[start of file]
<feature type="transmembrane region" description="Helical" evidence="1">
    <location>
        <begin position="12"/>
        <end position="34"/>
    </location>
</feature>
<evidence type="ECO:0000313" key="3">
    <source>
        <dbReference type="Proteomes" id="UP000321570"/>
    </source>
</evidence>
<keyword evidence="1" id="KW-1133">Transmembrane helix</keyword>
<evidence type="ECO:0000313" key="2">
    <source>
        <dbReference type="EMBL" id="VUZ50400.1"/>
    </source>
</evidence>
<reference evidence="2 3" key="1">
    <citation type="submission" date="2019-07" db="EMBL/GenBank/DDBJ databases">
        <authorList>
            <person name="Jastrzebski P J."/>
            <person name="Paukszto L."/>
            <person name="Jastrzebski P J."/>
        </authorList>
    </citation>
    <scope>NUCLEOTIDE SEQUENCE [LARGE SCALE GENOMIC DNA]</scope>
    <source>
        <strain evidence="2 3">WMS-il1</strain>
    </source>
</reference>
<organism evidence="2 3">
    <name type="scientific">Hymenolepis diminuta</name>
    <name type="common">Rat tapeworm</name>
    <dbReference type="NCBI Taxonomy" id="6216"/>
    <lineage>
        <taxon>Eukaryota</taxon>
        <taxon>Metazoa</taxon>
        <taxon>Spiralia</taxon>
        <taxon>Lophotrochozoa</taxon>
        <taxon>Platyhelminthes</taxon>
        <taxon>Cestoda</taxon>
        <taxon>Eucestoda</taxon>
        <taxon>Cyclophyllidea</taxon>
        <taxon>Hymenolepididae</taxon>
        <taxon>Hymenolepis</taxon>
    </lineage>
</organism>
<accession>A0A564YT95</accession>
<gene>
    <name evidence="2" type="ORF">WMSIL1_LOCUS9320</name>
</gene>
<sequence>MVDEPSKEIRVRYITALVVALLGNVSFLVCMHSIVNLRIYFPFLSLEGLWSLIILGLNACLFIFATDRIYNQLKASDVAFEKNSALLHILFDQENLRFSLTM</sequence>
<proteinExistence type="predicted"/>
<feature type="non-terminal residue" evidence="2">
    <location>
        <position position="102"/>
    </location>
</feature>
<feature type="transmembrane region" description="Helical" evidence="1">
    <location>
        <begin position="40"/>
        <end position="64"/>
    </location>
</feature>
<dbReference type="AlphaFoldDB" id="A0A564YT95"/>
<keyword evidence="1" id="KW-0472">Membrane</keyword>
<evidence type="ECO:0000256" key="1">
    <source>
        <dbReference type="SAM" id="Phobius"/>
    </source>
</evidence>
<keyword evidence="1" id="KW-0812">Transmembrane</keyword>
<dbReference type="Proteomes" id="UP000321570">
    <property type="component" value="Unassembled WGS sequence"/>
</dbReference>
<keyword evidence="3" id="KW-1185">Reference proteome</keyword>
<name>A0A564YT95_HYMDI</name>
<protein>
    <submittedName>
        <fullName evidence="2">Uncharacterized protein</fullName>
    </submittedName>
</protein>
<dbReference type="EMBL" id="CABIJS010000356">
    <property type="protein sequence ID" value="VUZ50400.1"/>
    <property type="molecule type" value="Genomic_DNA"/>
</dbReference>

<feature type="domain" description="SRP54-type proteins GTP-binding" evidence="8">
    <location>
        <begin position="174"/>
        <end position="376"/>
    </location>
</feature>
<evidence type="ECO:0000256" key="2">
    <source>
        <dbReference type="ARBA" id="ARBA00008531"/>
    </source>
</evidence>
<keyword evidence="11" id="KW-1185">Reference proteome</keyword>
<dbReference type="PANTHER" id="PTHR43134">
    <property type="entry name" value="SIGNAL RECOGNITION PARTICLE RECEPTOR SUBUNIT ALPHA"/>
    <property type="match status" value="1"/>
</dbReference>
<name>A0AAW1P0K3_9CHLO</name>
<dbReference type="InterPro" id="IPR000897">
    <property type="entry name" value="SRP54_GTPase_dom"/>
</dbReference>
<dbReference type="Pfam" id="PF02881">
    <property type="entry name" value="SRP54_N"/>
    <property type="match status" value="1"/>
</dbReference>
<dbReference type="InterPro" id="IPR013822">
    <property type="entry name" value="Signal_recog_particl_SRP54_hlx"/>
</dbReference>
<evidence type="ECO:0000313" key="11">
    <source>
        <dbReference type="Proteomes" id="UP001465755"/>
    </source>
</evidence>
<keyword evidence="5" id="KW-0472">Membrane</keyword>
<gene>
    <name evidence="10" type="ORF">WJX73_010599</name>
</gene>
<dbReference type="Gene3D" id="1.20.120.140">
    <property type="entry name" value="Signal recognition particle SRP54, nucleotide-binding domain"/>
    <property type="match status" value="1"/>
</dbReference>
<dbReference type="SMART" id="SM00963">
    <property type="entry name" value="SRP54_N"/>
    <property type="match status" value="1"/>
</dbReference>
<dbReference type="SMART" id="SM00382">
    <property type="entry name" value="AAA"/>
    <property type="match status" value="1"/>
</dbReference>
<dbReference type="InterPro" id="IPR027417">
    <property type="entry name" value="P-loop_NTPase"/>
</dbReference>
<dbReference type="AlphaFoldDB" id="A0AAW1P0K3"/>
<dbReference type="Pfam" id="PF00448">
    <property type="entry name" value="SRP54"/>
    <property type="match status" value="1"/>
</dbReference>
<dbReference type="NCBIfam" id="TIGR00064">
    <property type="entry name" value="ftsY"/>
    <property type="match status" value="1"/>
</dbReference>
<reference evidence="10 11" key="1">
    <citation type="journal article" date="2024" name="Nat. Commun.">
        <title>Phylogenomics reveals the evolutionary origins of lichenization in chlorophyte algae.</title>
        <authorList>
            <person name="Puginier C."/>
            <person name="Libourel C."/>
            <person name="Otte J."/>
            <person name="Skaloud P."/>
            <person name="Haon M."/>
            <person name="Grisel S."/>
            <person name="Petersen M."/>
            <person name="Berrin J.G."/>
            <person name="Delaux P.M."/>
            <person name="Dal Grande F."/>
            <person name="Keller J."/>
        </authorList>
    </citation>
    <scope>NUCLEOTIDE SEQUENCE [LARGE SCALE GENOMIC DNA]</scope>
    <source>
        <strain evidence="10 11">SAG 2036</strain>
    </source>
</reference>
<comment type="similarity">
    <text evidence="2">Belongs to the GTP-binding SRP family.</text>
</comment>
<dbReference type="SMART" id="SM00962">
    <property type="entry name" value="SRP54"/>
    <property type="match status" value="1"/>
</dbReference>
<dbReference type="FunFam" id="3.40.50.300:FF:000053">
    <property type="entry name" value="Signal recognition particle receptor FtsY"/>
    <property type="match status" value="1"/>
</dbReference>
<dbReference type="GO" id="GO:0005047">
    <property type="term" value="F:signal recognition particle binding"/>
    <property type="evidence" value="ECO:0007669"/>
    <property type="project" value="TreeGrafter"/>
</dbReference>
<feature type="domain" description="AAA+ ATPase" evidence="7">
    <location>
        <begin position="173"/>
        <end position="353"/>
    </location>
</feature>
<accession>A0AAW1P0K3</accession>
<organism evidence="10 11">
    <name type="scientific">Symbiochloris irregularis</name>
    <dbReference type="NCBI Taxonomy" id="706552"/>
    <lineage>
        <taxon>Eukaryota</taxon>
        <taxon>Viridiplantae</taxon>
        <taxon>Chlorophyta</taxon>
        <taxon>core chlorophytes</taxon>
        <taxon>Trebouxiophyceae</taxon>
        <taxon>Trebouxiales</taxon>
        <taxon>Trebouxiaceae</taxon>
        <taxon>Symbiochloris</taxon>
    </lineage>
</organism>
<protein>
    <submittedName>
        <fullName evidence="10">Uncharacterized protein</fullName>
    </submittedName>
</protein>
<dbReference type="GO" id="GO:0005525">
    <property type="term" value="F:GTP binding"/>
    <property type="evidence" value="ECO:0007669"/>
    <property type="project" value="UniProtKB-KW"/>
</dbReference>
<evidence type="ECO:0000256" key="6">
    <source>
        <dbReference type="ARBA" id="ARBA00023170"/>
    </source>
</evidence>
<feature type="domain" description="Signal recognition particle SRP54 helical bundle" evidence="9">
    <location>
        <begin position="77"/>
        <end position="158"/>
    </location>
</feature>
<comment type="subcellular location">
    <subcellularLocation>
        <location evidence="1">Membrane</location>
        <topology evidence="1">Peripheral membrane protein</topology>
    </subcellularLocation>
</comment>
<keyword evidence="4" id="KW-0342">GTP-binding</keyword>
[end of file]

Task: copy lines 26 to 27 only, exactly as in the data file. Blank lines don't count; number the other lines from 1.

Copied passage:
    <scope>NUCLEOTIDE SEQUENCE [LARGE SCALE GENOMIC DNA]</scope>
    <source>